History of the Major Charles Carroll Plaza
In 1973, Father Robert F. McNamara of the Diocese of Rochester was the preeminent historian of the Catholic community of Rochester and had written about Carroll. Although Carroll’s role was rather obscure, McNamara knew that Carroll was a trustee for the first Catholic Church in upstate New York, located in Geneseo. Wanting to honor Carroll, McNamara urged the City Council and Mayor Stephen May to rename the Crossroads Plaza West, the Major Charles Carroll Plaza.
At that time, the decision was without controversy and no mention was made of Carroll’s slave owning.
Seven years later in 1980, McNamara wrote what is considered the definitive monograph on Carroll, Charles Carroll of Bell Vue Co-founder of Rochester (Rochester History, Vol. XLII, October 1980, No. 4). The essay is probably the first publicly documented account of the slaveholding of Charles Carroll.
McNamara provides telling details. For example, the Hagerstown, Maryland 1803-1804 tax roll lists 28 slaves among Carroll’s taxable possessions. Furthermore, when living in the Genesee Country, Carroll brought his slaves with him from Maryland. In 1799, New York State had passed a law providing for the gradual abolition of slavery. Carroll never manumitted his slaves. Actually, he acquired more. When Carroll left the Genesee County for good in 1815, he put his slaves on the market, advertising “about FORTY VALUABLE NEGROES, among whom are some excellent house servants, good wagoners, prime farm hands, & a good carpenter, suffice it to say there are few such Slaves at Market.”
Nonetheless, the issue of Carroll’s relationship to chattel slavery seems to be of limited interest to McNamara. A “Control F” search of Charles Carroll of Bell Vue Co-founder of Rochester reveals that “slave” and “slavery” are mentioned only seven times.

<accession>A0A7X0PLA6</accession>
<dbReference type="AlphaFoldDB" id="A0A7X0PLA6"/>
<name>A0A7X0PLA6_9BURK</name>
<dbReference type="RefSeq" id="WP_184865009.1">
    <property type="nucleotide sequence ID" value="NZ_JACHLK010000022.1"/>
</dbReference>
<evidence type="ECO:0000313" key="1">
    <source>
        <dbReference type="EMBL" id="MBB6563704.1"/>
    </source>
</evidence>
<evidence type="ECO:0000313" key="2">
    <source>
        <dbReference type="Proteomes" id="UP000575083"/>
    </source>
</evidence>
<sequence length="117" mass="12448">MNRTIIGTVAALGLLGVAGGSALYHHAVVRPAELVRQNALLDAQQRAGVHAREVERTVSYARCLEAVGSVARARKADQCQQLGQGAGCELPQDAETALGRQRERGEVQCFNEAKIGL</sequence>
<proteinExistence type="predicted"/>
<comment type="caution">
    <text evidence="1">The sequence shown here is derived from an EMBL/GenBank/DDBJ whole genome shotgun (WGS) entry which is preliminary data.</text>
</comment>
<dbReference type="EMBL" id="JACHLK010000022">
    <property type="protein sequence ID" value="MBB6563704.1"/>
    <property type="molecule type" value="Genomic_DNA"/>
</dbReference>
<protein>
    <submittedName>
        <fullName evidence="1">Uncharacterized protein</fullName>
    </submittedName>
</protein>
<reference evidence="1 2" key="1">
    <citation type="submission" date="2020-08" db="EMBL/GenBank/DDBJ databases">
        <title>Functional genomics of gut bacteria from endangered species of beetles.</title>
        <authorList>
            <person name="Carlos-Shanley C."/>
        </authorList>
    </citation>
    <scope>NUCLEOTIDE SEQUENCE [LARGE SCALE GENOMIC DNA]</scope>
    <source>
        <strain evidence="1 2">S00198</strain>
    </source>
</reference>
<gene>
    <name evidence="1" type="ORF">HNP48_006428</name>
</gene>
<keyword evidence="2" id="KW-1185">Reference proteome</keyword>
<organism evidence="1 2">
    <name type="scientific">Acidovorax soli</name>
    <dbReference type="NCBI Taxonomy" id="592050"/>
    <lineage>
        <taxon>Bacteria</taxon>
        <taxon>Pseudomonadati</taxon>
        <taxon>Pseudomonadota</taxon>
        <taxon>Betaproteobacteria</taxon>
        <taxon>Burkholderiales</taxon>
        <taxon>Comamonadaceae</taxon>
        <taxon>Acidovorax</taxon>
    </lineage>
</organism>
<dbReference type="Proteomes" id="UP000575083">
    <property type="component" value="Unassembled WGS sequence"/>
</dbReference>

Two years after the monograph, in 1982, the Monroe County Division No. 7 Ancient Order of Hibernians in America added a plaque to the Plaza. At the dedication, McNamara gave a brief talk.When it comes to the plaque, I think McNamara as a scholar acted in bad faith. Only two years earlier, if somewhat haltingly, McNamara had brought to public light Carroll’s slave holding.
To me, the key word on the plaque is Patriot. It’s hard for me to see a man so enriched by the ownership of other human beings as an American Patriot. We don’t know McNamara’s role in creating the plaque, but he should not have approved the wording.
All this said, any decision to change the name of the Plaza is not completely clear cut. Carroll’s role as a trustee for the first Catholic Church in upstate New York is laudable. At the same time, we view the legacy of slavery differently today than in 1973 when the Plaza was named and in 1982 when the misguided plaque was dedicated. Today — as seen in the case of the NRCS — we often think slave owning is a disqualifying factor in public namings.
Any renaming by the City Council should be done now before the Plaza reopens. I ask the Council to consider the matter.
At the park across from the Plaza, John (left) was the most enthusiastic about a name change. As he said, time for a new bridge and a new name. Unc (center) didn’t think a name change will change anything, but was open to the idea, saying it couldn’t do any harm. The man on the right was mostly against the change. He didn’t know anything about Carroll, but thought he must have done some good things to be originally honored.